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Where your baby should sleep

The safest place for your baby to sleep is in a cot in the same room as you. Their risk of cot death is lower than babies who sleep in a separate room.

Keep your baby's cot in the same room as you for at least the first 6 months.

Cot safety

Make sure the cot is in good condition and correctly assembled. The mattress should be clean, firm, flat with no tears and fit the cot. An uneven mattress could allow your baby to roll onto their side and stomach. There is a risk your baby could get trapped in a gap between the mattress and the edge of the cot if the mattress doesn't fit properly. This could lead to suffocation.

No pillows or sleep positioners

Do not use sleep positioners and other similar products. These include 'nests', 'cocoons', 'pods' or 'wedges'. They do not prevent cot death or flathead (plagiocephaly) and are a suffocation risk. This could lead to death.

These products may block your baby’s breathing. This can happen if their face is too close to the positioner or if they roll over onto their side or tummy. Extra items in a baby’s sleep space also increases them re-breathing in air they have exhaled.

Pillows and cushions should not be in the cot as they could suffocate your baby. Do not use them to elevate your baby's head during sleep. This does not reduce reflux and is not recommended.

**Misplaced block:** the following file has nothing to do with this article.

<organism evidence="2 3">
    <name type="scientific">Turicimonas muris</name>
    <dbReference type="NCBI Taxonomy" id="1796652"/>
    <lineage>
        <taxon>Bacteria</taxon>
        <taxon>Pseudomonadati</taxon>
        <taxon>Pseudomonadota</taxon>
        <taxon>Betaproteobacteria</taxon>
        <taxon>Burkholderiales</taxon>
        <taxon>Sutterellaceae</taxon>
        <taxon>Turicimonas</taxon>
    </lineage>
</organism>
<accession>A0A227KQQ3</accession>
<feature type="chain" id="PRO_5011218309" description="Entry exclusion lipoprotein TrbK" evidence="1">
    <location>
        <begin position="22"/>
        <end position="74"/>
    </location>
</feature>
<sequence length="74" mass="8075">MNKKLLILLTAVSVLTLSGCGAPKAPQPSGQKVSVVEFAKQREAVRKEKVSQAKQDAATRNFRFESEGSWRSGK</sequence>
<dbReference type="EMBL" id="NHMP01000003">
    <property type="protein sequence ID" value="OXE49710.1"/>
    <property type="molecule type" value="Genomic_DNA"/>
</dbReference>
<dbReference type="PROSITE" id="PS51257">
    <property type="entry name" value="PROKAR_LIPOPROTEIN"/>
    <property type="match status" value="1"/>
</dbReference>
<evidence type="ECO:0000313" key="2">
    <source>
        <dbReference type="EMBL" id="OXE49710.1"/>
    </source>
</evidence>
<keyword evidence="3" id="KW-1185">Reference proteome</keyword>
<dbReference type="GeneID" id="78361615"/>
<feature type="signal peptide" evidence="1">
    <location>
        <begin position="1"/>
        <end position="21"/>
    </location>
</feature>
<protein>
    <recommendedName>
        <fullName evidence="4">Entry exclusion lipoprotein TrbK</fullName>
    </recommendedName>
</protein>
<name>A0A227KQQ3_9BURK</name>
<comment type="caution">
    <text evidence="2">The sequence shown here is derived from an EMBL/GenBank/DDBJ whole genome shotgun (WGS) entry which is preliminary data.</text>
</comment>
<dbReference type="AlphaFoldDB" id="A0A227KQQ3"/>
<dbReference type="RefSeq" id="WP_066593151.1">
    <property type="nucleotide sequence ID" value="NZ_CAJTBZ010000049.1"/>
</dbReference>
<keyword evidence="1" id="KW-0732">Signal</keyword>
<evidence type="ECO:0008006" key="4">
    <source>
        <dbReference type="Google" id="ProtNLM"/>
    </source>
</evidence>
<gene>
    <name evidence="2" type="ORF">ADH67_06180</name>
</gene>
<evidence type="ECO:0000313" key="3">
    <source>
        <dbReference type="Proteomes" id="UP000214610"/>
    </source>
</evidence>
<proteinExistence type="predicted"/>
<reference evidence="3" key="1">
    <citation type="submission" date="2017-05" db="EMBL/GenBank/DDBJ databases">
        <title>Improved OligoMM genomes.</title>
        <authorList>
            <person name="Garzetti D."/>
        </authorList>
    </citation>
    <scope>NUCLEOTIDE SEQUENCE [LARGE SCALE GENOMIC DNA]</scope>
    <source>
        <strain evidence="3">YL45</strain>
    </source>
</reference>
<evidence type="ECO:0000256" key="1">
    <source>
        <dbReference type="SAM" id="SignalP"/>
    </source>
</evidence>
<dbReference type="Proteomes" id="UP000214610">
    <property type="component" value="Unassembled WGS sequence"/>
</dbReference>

Keep the cot clear of all objects

Do not have any soft objects and anything loose or fluffy in your baby's cot. This includes cot bumpers, comforters, duvets, toys, teddies, wedges and bedding rolls. These could suffocate or smother your baby.

Dangers to avoid

Sharing a bed with your baby (co-sleeping)

A separate cot in your room is the safest place for your baby to sleep.

Bed sharing or co-sleeping in the same bed can be dangerous. It can increase your baby’s risk of suffocation.

Suffocation can happen when your baby:

  • slips under the bed covers
  • rolls under an adult
  • gets trapped between the bed and the wall
  • falls out of the bed

Your baby should not share a bed with your other children.

In some situations it is very dangerous to share a bed with your baby. Do not share a bed with your baby if you or your partner:

  • are smokers
  • have taken alcohol, drugs, legal or illegal, or medication that may make you drowsy
  • are over tired

You should not bed-share if your baby:

  • is less than 3 months old
  • was premature (born before 37 weeks)
  • had a low birth weight - less than 2.5kg (kilograms) or 5.5lbs (pounds)

Related topic

Suffocation risks to your baby or child

Sofa, armchairs and furniture

Never fall asleep while holding your baby on a sofa, couch, armchair or beanbag.

Sitting and carrying devices

Cot death does not only happen in a cot. It may happen in a pram, bed, car seat, baby seat or anywhere a baby is sleeping.

Sleeping in a sitting position can make it difficult for your baby to breathe.

Never leave your baby unsupervised in a sitting device. This includes a car seat, baby seat, sling, carrier or similar products. These sitting and carrying devices are not recommended for routine sleep in the home.

If your baby falls asleep in a sitting position, they should be placed on their back to sleep as soon as possible

Related Content

page last reviewed: 14/11/2018
next review due: 14/11/2021